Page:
Reep said his situation is different, because he essentially lives debt free after selling his condo in Los Angeles two years ago to move back into his parents' house in Hickory, North Carolina, after his father had a stroke. His father lives in an assisted living facility, and Reep lives with his mother.
"Then the pandemic hit, so I haven't been working, but I'm also lucky because I don't have any bills. It's great though. Now, me and mom are roommates. We watch a lot of TV shows with numbers in them; '60 Minutes,' '20/20.'"
Reep's been doing a podcast called "Country-ish" with longtime friend Alan Jackson (not the country singer) to keep his sanity and his comedic skills sharp, however.
"It's been a life saver," he said of the podcast. "That helps keep my creative juices flowing."
Also, like Miller, Reep said he thinks people are ready to laugh to a degree about the pandemic.
"I got COVID a while ago, so I'm like a hero going from town to town with the antibody. I talk about it for the first 15 minutes and then move on to other stuff. You don't want to ignore it," he said.
One of Reep's bits involves the mask he wears. He had one created of his own face so he can unlock his phone without having to take the mask on and off.
"It came out really funny looking. I look like an orangutan with my red beard and this big nose, and I sell them because I had so many made," he said.
Miller, who has been doing some shows for the last couple of months, said the topic of the pandemic is "a very complex thing.
"I had to be very careful. It's complicated. I have this old material about handshakes and awkward high fives and that didn't work anymore, and then I tried some pandemic stuff in July and it was not funny at all," he said. "Nothing was funny, but you can't say everything is terrible either."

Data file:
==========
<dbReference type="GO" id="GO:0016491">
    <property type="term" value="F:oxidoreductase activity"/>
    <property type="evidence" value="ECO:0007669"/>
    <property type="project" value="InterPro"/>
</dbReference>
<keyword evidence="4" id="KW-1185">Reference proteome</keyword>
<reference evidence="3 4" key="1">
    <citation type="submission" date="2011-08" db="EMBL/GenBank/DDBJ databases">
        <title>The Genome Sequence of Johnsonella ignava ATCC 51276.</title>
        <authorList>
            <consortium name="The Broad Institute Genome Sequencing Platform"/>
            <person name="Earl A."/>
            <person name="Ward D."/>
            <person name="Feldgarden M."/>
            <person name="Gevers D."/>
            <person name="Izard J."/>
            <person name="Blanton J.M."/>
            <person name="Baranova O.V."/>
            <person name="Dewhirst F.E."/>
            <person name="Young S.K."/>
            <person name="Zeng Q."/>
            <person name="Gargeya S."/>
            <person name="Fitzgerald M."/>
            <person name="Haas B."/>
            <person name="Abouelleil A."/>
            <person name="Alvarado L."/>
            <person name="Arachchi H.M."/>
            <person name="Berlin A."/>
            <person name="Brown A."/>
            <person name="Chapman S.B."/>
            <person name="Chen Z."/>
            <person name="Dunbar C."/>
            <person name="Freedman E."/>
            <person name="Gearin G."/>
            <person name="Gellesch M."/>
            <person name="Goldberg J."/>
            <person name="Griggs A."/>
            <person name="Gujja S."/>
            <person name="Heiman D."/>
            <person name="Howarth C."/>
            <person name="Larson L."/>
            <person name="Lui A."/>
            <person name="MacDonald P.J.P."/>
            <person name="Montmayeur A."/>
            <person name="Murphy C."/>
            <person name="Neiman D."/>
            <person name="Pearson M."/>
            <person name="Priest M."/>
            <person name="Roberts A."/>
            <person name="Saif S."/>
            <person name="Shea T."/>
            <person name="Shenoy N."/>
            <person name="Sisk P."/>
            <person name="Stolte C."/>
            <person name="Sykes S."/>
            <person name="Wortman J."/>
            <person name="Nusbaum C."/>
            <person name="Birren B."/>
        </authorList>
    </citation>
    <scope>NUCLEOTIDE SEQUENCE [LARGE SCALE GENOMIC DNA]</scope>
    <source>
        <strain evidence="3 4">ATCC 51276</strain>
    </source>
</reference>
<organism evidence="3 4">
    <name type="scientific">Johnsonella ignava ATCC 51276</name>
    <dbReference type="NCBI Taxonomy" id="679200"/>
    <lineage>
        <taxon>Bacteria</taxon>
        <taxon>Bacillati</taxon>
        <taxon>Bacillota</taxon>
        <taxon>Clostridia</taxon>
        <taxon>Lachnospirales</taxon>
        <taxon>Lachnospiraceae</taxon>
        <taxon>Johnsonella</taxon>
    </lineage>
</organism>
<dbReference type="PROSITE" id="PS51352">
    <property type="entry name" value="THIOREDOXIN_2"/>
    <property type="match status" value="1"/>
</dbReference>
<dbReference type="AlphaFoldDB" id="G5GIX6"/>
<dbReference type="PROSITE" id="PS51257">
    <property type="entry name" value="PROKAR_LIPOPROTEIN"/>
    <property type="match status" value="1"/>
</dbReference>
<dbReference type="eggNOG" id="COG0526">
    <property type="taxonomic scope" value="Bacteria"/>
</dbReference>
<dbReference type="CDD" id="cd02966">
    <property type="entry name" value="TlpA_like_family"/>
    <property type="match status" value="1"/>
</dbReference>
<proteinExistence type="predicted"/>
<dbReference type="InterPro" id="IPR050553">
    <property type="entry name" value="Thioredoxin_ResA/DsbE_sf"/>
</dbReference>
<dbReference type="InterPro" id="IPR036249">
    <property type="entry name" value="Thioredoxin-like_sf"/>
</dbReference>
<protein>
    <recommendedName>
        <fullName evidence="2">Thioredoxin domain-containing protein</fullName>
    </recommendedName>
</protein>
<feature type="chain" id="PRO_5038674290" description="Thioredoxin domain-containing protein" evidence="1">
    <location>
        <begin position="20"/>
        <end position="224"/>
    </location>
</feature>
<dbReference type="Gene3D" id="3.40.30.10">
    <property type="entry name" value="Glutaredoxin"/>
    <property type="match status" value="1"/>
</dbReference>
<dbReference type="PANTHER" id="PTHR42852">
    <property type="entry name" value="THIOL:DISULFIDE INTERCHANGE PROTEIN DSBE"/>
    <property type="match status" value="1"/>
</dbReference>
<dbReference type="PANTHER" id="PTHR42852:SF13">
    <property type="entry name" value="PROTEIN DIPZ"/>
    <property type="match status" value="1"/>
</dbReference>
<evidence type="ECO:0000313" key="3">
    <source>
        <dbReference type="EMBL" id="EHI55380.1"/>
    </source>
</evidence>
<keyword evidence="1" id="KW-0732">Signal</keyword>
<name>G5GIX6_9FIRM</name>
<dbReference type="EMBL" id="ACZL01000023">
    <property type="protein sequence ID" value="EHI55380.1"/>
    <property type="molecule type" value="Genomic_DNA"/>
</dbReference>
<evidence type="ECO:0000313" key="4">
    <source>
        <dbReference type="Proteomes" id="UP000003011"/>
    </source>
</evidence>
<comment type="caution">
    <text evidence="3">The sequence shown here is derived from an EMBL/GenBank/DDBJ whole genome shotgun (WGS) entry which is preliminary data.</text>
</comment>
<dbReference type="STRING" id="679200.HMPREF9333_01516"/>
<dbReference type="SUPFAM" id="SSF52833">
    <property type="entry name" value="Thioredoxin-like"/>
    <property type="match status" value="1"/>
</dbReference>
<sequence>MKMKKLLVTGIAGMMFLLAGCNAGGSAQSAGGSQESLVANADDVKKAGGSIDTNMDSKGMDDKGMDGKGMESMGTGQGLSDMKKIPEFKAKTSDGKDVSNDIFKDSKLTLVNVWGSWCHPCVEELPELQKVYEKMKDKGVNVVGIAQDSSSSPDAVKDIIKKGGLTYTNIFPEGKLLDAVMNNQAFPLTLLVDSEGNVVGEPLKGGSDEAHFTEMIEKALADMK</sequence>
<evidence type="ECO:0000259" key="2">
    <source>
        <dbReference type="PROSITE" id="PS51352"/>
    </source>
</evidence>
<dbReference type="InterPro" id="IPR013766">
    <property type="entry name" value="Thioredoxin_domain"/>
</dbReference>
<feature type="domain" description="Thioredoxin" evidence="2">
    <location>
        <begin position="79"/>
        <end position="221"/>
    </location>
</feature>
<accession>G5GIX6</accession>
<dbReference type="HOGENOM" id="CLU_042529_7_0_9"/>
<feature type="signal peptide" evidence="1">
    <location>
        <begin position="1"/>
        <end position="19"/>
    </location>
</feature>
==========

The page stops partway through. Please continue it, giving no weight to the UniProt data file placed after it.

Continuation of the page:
Miller said social distancing and wearing masks at clubs were constant reminders what was going on and "they are paying me to forget about this and they want to spend an hour and half pretending all of this isn't happening, so you couldn't talk about the pandemic and then it became 'Are you gonna address the elephant in the room?'"
He also does a podcast called "Cashing in with T.J. Miller" with co-host Cash Levy, and Miller said the two have talked about how complicated the topic is many times.
"Then Cash said something that stuck with me. He said, 'I think when we all get to the other side, we want to be proud of the person we were during it, so now it is easier to talk about it."
The last few months and touring have been complicated for other reasons for Miller, as well, he said.
"Going on the road used to be a bit of a party for me, hanging out in different towns. Now there is all this social distancing and quarantining when I get home. I used to see my wife three or four days a week. Now it's one. Now, she might say there are some cons and pros for her with that, but
"She's caring for her father, so I have to be extra careful. That'd be a hard thing to come back from if I killed her father [by making him sick]."
Miller said he now pays attention to comics who open for him and whether or not clubs are serious about safety measures such as distancing, masks and sanitizing the room between shows. He said one of "weirdest" aspects of traveling these days is airports, which he said are like something out of a dystopian movie.
"At first, they were empty and it was like, 'Cool, no lines,' but now it's just spooky. The restaurants are closed, except for the Auntie Anne's Pretzels and Subways, but what is really haunting is that they keep making these announcements to no one. Like how to wash your hands and please wear a mask and all this stuff we've now been doing awhile.
"It takes a toll on you psychologically."
Contact Barry Courter at firstname.lastname@example.org or 423-757-6354.